During all this time archaeological excavations and conditioning works were carried out, and the caves were open to the public for their visit throughout 1960.


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Structure of the Caves of Nerja

The Caves of Nerja have the well-known large caves that, due to their size, are one of the most impressive cavities of the Iberian Peninsula. From the caves you can highlight the spectacular nature of their stalactites, stalagmites, columns, rimstone and macaroni that surround the cavity from the ceiling to the floor or the walls.

In the Caves of Nerja there is a division by galleries and, at the same time, these galleries are composed of different rooms.

Show Galleries

They are composed by spacious rooms with high ceilings. This is the classic visiting area. Within them you can find:

  • Entrance Hall - It is the first hall when you enter and it has the most important part of the archaeological site.
  • Mine Hall - It is next to the hole through the discoverers entered.
  • Hall of the Sink - In it you can see cave paintings.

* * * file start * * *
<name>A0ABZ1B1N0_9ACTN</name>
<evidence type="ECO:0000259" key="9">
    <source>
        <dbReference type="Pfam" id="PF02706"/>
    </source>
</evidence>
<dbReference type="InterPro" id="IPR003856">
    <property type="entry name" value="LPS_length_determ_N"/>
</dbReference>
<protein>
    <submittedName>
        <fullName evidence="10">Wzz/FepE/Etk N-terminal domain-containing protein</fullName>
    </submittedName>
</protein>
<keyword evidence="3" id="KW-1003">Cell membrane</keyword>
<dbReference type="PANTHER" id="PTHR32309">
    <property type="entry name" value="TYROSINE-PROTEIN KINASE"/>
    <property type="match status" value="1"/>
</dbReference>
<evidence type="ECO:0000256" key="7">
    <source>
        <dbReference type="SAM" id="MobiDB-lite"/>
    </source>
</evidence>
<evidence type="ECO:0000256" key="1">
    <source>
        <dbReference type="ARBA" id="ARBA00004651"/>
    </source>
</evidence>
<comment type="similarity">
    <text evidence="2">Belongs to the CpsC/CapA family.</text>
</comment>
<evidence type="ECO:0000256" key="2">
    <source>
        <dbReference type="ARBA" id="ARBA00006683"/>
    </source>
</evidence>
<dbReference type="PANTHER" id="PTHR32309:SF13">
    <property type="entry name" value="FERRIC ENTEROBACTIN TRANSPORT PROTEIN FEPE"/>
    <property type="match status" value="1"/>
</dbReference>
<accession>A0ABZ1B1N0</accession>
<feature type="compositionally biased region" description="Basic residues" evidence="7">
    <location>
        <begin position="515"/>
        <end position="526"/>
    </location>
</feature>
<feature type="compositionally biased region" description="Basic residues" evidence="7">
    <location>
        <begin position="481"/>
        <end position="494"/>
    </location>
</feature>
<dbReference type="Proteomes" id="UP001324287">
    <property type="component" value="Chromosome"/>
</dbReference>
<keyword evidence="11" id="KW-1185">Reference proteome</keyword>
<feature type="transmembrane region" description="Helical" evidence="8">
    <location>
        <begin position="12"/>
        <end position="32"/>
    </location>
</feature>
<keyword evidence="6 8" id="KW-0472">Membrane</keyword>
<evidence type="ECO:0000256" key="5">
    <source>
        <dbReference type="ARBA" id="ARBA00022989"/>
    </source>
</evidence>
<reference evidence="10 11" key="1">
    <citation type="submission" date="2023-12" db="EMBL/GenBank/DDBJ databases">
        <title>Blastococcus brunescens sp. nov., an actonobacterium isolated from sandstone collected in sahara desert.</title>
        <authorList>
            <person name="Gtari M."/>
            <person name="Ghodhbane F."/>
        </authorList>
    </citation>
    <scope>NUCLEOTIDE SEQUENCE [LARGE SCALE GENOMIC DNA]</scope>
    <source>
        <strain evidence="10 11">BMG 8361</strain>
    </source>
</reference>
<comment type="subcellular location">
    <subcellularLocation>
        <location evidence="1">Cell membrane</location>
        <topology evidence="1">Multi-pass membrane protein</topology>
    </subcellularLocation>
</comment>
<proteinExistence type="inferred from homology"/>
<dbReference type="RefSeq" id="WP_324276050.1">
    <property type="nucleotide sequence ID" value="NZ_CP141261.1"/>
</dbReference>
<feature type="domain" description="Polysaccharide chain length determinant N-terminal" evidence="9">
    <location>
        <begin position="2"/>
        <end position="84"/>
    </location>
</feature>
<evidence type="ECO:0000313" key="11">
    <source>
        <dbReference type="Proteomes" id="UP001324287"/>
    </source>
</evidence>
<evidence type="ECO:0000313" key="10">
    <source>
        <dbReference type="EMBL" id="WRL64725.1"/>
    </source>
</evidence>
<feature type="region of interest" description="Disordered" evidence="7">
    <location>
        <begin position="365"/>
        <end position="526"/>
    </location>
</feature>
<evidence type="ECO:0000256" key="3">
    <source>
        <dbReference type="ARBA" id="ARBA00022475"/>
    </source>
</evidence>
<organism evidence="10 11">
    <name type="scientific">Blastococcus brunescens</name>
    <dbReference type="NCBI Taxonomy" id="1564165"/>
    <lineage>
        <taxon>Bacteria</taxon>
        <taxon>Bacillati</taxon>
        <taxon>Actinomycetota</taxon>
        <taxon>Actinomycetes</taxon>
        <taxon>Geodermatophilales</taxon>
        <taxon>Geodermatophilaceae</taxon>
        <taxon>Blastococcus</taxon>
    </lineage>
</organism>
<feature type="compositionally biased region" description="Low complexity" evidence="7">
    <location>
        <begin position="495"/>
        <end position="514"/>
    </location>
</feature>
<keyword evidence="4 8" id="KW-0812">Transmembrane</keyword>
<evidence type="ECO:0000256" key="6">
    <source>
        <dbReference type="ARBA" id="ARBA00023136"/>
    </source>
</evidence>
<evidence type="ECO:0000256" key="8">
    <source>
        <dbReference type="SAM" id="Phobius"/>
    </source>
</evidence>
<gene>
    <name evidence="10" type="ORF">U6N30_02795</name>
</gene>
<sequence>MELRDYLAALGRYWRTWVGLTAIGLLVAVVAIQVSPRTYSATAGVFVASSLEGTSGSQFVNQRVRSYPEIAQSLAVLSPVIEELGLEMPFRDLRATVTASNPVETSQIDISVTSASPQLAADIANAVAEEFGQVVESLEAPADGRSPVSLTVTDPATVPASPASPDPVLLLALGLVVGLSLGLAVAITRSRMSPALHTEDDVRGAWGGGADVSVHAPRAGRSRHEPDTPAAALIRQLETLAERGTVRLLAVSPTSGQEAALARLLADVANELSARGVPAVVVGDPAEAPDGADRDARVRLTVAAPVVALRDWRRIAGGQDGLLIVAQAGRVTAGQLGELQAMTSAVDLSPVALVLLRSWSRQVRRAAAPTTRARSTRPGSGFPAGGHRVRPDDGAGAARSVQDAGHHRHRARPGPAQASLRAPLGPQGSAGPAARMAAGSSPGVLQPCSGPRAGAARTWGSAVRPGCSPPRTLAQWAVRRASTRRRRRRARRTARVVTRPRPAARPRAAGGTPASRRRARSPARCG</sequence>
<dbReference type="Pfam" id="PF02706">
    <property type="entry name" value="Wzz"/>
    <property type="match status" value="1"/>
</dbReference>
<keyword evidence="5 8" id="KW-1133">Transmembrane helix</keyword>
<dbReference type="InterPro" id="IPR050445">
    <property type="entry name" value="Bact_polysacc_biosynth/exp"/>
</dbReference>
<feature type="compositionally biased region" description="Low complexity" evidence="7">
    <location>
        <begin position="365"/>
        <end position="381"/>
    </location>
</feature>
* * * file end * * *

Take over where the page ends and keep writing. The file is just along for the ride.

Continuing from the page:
• Hall of the Nativity - This room is adorned by formations of great beauty.
  • Hall of the Tusk - Passage that is from the entrance.
  • Hall of the Ballet - It has this name for being the mythical room where the shows that take place in the Caves of Nerja are held. It is also known as Hall of the Waterfalls.
  • Hall of the Phantoms - Its name is due to the forms of its parietal concretions.
  • Hall of the Cataclysm - It is almost 100 meters long and, in some points, more than 30 meters high. In this hall is the largest stalactite in the world with 33 meters high and a base of 13 x 7 meters, which made it included in The Guinnes Book of Records.
  • Organ Corner - Where you can hit some columns to play different musical notes. Some columns could have been modified by the inhabitants of prehistory so that they sounded differently.

Upper Galleries

These galleries have been opened to tourism later and have a more peculiar morphology, with too impressive forms. In this part of the Caves of Nerja you will see:

  • Hall of the Columns of Hercules - It is the deepest area of the Caves of Nerja. Inside there are reviews of the Paleolithic man due to there are cave paintings.
  • Hall of Immensity - It is known by this name because of its large proportions of 135 x 95 meters.